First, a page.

Determine how much money your agency is losing by allowing employees to manage their own moves and receive direct reimbursement for their expenses. Direct reimbursements must cover federal, state and local employment taxes, which can increase payouts by as much as 50 percent. In addition, an agency can save $8,000 to $12,000 on the sale of an average $300,000 home through a relocation contractor that can conduct an amended value transaction or buyer value option sale.
While direct reimbursements are easier to track in agency budgets, they are more expensive. The self-managed process takes significantly longer, can delay arrival at the new assignment, and requires significant outlays of employee cash. Relocation contracts eliminate the need to write a personal check at the closing table, provide 100 percent of equity in advance to find a new home and bill allowable prepaid closing costs directly to the agency.
Real Estate Expertise
Professional assistance with selling and buying real estate leads to better deals and faster decisions. Relocation contracts also can help guide employees through the short sale process, if necessary, to avoid foreclosure.
Relocation management counseling can head off financial liabilities that can jeopardize an employee’s credit ratings. This is especially important for employees who have security clearances, which are contingent on a clean financial record. Loss of a security clearance can lead to a job downgrade or dismissal. In that case, agencies could face the additional cost of conducting background investigations for replacement employees in need of clearances.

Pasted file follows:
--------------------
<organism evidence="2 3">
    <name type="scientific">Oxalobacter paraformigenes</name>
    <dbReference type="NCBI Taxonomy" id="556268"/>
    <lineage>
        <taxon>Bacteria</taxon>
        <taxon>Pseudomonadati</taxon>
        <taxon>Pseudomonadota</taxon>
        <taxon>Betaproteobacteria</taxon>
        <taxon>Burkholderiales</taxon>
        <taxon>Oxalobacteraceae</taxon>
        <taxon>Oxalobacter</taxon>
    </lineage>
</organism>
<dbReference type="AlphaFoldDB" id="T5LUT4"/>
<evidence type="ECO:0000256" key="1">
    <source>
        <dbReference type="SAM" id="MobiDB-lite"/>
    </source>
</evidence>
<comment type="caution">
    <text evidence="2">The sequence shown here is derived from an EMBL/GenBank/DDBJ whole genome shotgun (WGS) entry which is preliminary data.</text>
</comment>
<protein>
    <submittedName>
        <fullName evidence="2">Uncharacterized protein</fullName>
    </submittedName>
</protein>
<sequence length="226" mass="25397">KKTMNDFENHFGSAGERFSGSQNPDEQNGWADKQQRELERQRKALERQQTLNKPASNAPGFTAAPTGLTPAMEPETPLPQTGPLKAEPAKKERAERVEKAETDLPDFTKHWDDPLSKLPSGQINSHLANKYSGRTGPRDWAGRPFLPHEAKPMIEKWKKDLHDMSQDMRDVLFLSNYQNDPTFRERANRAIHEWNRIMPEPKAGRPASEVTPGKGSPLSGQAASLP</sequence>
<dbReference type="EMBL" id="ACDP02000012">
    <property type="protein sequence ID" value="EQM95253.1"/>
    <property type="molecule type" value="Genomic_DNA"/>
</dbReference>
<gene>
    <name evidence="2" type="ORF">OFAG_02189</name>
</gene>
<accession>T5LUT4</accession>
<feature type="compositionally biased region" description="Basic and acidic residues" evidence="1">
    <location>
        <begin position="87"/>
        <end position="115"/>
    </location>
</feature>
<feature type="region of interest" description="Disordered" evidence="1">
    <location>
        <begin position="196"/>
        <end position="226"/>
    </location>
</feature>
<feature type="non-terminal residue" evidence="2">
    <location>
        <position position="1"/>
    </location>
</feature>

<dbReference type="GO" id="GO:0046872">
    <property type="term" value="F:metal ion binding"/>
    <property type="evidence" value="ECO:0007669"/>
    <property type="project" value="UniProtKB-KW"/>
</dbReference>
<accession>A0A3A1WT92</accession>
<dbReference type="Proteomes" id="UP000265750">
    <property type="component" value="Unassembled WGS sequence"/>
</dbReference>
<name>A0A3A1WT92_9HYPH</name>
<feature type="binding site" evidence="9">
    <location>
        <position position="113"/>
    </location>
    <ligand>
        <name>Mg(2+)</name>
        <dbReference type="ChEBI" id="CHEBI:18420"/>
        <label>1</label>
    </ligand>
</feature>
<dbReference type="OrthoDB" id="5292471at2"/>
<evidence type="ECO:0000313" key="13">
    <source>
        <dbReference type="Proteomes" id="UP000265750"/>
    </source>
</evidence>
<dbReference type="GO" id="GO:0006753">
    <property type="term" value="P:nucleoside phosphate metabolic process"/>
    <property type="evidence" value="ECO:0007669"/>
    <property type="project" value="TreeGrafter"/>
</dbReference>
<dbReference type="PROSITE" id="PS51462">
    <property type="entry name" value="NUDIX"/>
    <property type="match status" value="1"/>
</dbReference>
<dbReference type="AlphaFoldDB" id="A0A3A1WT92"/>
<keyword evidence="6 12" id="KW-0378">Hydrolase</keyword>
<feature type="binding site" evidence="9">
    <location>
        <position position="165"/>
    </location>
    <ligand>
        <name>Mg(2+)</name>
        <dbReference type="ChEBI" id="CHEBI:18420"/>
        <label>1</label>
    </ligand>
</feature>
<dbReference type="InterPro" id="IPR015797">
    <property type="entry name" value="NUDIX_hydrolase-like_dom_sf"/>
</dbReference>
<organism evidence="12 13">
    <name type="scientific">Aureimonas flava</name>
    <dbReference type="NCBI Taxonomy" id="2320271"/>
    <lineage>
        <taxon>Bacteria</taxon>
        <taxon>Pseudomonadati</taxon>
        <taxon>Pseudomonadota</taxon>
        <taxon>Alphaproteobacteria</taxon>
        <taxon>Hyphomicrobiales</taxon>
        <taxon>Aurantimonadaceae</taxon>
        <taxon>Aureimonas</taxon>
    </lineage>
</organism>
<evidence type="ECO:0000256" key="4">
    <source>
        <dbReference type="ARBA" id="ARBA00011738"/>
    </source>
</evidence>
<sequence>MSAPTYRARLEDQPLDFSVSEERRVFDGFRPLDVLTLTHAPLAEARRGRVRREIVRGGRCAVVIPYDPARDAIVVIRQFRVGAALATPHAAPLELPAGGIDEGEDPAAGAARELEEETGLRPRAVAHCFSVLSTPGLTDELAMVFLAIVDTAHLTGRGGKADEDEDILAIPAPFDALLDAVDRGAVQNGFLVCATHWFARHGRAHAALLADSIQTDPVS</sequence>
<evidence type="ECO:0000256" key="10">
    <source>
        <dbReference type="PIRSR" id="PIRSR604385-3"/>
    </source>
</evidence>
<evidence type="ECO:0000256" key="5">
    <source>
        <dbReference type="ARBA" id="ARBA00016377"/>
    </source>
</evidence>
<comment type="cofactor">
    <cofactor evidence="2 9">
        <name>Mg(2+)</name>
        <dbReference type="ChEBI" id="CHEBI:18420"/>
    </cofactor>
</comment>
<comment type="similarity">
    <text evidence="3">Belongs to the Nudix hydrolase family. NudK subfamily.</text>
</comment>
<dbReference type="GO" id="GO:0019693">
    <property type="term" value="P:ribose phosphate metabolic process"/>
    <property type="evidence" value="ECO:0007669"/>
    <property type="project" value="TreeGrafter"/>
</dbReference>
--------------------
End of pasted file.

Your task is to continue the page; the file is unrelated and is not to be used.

A Single Source
An agency can craft a relocation contract that provides a single source for the moving process, property management, entitlement counseling, expense reporting, spousal employment assistance and transition services. Professional relocation counseling is also available for renters, who comprise about half of the relocation market. This all leads to quicker, cost-effective moves and better agency productivity.
Relocation services contracts can augment in-house travel staff, which is especially beneficial at agencies with decentralized operations. Contractors can guide employees through a successful move and provide agencies with accurate and immediate accounting of expenses for the requisite reports to the Office of Management and Budget, the General Services Administration and Congress.
Permanent moves are a crucial part of government operations and must be viewed separately from temporary-duty travel and conference schedules as Congress considers new legislation and agencies evaluate spending in response to fiscal constraints.
Reducing permanent transfers by an arbitrary percentage is not the answer. Agencies can control their budgets and move necessary employees by managing moves through relocation contracts.
Linda Rothleder, president of relocation management consulting firm Rothleder Associates Inc., is a former executive director of the Public Employees Roundtable.
NEXT STORY: GSA appoints Federal Acquisition Service chief